The Late, Great American WASP
The U.S. once had an unofficial but nonetheless genuine ruling class, drawn from what came to be known as the WASP establishment. Members of this establishment dominated politics, economics and education, but they do so no longer. The WASPocracy, as I think of it, lost its confidence and, with it, the power and interest to lead.
WASPs were a caste, closed off to all not born within it, with the possible exception of those who crashed the barriers by marrying in. WASP credentials came with lineage, and lineage—that is, proper birth—automatically brought connections to the right institutions. Yale, Princeton and Harvard were the great WASP universities, backed up by Choate, Groton, Andover, Exeter and other prep schools. WASPs tended to live in exclusive neighborhoods: on upper Park and Fifth Avenues in New York, on the Main Line in Philadelphia, the Back Bay in Boston, Lake Forest and Winnetka in Chicago.
WASP life, though, was chiefly found on the eastern seaboard. WASPs had their own social clubs and did business with a small number of select investment and legal firms, such as Brown Brothers Harriman and Sullivan & Cromwell. Many lived on inherited money, soundly invested.
That the Kennedys did their best to imitate WASP life is perhaps not surprising, for in their exclusion, the Irish may have felt the sting of envy for WASPocracy more than any others. The main literary chroniclers of WASP culture— F. Scott Fitzgerald, say, or John O'Hara—were Irish.
The last WASP president was George H.W. Bush, but there is reason to believe he wasn't entirely proud of being a WASP. At any rate, he certainly wasn't featuring it. When running for office he made every attempt to pass himself off as a Texan, declaring a passion for pork rinds and a love for the music of the Oak Ridge Boys. (His son George W. Bush, even though he can claim impeccable WASP lineage and went to the right schools, seems otherwise to have shed all WASPish coloration and become an authentic Texan, happily married to a perfectly middle-class librarian.)
The WASPs ruled the country, and for those who didn't much like the country or the directions in which they saw it tending, the WASPs were a great and easily identifiable enemy.
The last unashamed WASP to live in the White House was Franklin Delano Roosevelt, and he, with his penchant for the reform of American society, was considered by many a traitor to his social class. He is also likely to be the last to reside there. WASP culture, though it exists in pockets of private life—country clubs, neighborhoods, a few prep schools and law firms—is finished as a phenomenon of public significance.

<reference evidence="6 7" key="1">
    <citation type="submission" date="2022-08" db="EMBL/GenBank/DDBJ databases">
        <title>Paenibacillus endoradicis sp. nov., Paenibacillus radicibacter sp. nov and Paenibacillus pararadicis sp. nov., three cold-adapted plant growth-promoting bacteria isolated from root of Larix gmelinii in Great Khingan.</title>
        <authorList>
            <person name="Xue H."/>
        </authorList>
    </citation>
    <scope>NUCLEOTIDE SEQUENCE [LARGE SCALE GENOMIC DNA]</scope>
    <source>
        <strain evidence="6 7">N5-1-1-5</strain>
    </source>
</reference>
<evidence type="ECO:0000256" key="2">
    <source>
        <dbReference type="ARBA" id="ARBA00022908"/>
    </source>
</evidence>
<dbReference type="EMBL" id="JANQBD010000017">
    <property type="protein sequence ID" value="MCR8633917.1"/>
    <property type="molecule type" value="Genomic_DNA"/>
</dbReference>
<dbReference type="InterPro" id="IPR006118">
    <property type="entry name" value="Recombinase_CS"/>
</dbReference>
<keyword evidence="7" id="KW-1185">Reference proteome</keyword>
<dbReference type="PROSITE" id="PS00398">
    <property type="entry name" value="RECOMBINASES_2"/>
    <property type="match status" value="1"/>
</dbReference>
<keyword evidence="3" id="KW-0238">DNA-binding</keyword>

Meritocracy in America starts (and often ends) in what are thought to be the best colleges and universities. On the meritocratic climb, one's mettle is first tested by getting into these institutions—no easy task in the contemporary overcrowded scramble for admission. Then, of course, one must do well within them.
Whether Republican or Democrat, left or right, the leading figures in U.S. public life today were good at school. Bill Clinton had Georgetown, Oxford (as a Rhodes scholar) and Yale Law School on his rÃ©sumÃ©; Barack Obama had Columbia and Harvard Law School. Their wives, respectively, had Wellesley and Yale Law School and Princeton and Harvard Law School.
But is the merit in our meritocracy genuine? Of the two strongest American presidents since 1950— Harry S. Truman and Ronald Reagan —the first didn't go to college at all, and the second went to Eureka College, a school affiliated with the Christian Church (Disciples of Christ) in Eureka, Ill. The notion of Harry Truman as a Princeton man or Ronald Reagan as a Yalie somehow diminishes them both.
The WASPs' day is done. Such leadership as it provided isn't likely to be revived. Recalling it at its best is a reminder that the meritocracy that has followed it marks something less than clear progress. Rather the reverse.